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Kidney Int. 2009 Oct;76(8):825-30. doi: 10.1038/ki.2009.248. Epub 2009 Jul 22.

Steroid-free maintenance immunosuppression in kidney transplantation: is it time to consider it as a standard therapy?

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  • 1Department of Internal Medicine, University of Michigan, Ann Arbor, 48109-0364, USA.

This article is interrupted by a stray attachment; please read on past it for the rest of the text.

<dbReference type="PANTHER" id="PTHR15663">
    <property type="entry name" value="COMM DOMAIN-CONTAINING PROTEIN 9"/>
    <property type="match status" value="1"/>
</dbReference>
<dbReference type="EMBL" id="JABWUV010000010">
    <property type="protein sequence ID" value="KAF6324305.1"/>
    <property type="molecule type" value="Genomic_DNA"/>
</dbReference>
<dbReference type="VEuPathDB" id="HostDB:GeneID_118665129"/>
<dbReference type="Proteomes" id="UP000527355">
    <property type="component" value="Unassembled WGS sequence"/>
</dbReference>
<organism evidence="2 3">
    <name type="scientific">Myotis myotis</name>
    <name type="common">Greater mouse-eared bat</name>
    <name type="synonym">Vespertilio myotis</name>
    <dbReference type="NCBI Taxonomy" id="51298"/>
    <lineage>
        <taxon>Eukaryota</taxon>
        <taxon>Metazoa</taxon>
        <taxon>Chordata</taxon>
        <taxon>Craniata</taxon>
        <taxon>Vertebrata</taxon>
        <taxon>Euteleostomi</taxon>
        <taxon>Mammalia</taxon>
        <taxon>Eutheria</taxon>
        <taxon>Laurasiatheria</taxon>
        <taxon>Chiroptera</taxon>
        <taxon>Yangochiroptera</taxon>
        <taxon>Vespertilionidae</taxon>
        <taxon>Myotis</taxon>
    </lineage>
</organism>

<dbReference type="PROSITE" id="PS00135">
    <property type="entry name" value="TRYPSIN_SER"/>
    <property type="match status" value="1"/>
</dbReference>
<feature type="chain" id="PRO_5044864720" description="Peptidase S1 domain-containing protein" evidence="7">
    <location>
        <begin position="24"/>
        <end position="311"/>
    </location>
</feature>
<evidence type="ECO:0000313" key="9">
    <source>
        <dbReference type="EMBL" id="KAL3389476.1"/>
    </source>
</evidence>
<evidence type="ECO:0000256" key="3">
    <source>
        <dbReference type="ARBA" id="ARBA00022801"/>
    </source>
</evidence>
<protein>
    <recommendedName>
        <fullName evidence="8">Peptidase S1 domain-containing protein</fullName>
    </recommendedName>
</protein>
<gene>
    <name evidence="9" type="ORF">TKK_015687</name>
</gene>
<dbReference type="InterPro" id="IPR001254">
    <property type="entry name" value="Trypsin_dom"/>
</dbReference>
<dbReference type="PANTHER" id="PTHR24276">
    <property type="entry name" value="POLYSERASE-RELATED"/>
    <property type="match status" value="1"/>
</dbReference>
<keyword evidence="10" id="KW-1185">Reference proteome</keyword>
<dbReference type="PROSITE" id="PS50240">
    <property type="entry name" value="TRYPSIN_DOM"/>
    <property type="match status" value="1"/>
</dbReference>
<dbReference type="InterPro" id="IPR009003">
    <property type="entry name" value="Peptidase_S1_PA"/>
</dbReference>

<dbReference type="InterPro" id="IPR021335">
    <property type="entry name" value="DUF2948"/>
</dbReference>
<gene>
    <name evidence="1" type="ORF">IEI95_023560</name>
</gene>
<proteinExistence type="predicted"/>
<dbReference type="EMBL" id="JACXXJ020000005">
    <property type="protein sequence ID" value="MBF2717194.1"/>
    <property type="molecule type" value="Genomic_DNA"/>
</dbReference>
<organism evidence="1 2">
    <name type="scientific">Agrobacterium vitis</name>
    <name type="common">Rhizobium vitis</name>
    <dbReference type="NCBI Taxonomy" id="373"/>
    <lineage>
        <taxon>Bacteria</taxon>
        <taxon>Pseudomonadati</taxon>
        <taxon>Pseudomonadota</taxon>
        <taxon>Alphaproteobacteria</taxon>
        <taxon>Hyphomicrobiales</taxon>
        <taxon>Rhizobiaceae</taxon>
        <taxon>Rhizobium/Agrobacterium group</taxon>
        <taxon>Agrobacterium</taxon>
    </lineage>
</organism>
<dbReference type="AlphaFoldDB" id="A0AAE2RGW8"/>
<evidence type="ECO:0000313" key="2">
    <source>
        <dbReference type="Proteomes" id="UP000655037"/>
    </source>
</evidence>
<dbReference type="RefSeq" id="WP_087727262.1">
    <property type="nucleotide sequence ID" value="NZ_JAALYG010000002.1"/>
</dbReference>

Steroid-free immunosuppression in kidney transplantation has been gaining popularity over the past decade, as documented by a continuous and steady rise in the number of kidney transplant patients discharged on steroid-free regimens. This increased interest in steroid-free immunosuppression is fueled by the recognition that half of transplant loss is related to patient death due to cardiovascular disease and/or infectious complications and that the long-term use of steroids contributes to such elevated cardiovascular morbidity and mortality. The availability of newer and more potent immunosuppressive agents has furthered such interest. Many clinical trials over the past two decades have demonstrated the feasibility of steroid-free regimens, at the expense of a slight increase in the rate of acute rejection, which is an important end point in any clinical trial of relatively short duration. The largest epidemiological study to date has reassured the transplant community that the selective use of steroid-free immunosuppression in kidney transplant patients provides no inferior outcome in patient and graft survival at intermediate term. Steroid-free regimens have the potential to improve cardiovascular risk profile. The challenges that remain are to identify the subset of kidney transplant patients who may not benefit from steroid-free immunosuppression and to demonstrate the survival advantage of steroid-free immunosuppresion in suitable kidney transplant candidates.

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